The Christmas ring
Kara Ayik’s sons have now grown up and flown the nest, and a new phase in her life is beginning. Here, she reflects on how ASMD (acid sphingomyelinase deficiency) has shaped her sons’ relationship, and looks forward to a special Christmas gift that will be a reminder of something much greater…
An empty nest
2022 marked my transition into an empty nest, with both my sons, Evren and Erol, now in college and living away from home. In honouring this new phase of life, I decided that this Christmas I would create a special gift for myself. I am having a mother’s ring made.
For those unfamiliar with mother’s rings, they are typically created with one birthstone representing each child’s birth. Coincidentally, my sons’ birthstones are a garnet and an emerald. Yes, that’s right. My mother’s ring will have Christmas colours, and I will proudly wear it year-round.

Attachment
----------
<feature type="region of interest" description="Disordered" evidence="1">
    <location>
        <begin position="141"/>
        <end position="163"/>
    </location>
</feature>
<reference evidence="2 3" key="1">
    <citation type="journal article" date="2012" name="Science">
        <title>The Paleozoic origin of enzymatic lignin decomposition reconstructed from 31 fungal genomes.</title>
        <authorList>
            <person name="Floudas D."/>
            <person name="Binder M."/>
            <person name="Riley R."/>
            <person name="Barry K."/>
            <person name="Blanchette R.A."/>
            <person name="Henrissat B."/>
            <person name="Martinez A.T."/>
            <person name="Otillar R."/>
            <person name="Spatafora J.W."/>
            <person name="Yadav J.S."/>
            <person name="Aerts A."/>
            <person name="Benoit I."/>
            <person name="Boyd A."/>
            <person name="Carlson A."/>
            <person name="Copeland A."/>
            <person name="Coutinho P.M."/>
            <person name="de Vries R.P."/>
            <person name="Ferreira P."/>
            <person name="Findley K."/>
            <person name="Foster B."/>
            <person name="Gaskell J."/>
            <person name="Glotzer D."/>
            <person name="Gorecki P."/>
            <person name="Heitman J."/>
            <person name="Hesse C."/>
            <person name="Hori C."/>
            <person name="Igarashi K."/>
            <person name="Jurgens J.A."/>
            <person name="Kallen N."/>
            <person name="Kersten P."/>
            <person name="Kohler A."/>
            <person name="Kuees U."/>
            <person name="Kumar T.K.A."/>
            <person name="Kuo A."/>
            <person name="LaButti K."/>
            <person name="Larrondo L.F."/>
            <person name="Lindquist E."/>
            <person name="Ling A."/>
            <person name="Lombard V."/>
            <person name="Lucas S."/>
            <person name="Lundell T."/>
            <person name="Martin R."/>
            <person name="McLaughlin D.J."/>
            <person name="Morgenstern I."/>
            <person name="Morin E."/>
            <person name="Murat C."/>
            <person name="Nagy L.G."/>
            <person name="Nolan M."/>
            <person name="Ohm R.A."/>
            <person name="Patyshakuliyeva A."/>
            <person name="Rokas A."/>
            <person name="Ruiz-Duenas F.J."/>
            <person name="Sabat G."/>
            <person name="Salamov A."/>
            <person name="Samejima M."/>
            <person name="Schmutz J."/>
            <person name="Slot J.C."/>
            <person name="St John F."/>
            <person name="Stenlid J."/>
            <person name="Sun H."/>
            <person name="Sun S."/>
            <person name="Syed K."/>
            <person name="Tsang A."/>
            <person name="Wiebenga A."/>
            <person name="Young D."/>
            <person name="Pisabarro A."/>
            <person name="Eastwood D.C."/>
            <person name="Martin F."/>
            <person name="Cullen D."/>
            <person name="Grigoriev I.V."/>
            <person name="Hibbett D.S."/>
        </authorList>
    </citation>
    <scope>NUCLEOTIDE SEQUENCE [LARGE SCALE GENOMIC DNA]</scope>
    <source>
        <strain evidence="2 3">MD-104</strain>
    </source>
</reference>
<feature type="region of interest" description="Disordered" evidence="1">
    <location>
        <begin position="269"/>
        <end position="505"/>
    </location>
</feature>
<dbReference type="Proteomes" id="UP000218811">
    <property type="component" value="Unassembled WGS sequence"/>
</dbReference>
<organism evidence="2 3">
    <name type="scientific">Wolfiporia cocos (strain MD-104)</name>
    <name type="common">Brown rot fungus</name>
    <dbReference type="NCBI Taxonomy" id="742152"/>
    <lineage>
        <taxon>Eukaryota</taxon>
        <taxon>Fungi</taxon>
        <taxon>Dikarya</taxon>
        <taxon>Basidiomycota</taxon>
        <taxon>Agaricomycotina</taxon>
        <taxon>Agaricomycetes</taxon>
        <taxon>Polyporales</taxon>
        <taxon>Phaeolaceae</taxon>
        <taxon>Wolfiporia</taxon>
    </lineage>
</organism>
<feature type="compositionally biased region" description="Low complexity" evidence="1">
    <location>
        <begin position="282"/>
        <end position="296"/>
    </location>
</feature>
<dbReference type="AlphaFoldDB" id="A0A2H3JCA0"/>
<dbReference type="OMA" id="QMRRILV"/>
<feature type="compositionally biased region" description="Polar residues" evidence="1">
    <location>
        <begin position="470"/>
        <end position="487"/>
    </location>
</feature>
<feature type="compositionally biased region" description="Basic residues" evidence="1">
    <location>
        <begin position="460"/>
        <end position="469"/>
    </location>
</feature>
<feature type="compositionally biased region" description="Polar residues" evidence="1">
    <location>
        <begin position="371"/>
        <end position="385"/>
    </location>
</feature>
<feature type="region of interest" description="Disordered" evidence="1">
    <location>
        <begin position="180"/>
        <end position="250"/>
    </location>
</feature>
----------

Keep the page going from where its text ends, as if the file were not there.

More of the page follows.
When I contemplated the stones together, red and green, it dawned on me that the gemstones’ colours are on opposite ends of the colour spectrum, and therefore complementary. It is a fitting symbol of my two sons, who are also quite different but whose relationship has helped them to bring out the best in one another.
My sons ended up on opposite ends of a spectrum largely because of genes. Genes are funny, and I never stop marvelling at the roll of dice that is genetic inheritance. Both of the boys had just a 25% chance of inheriting two copies of the genes that cause ASMD (acid sphingomyelinase deficiency). One inherited both copies, and the other, neither.
Bringing up rare brothers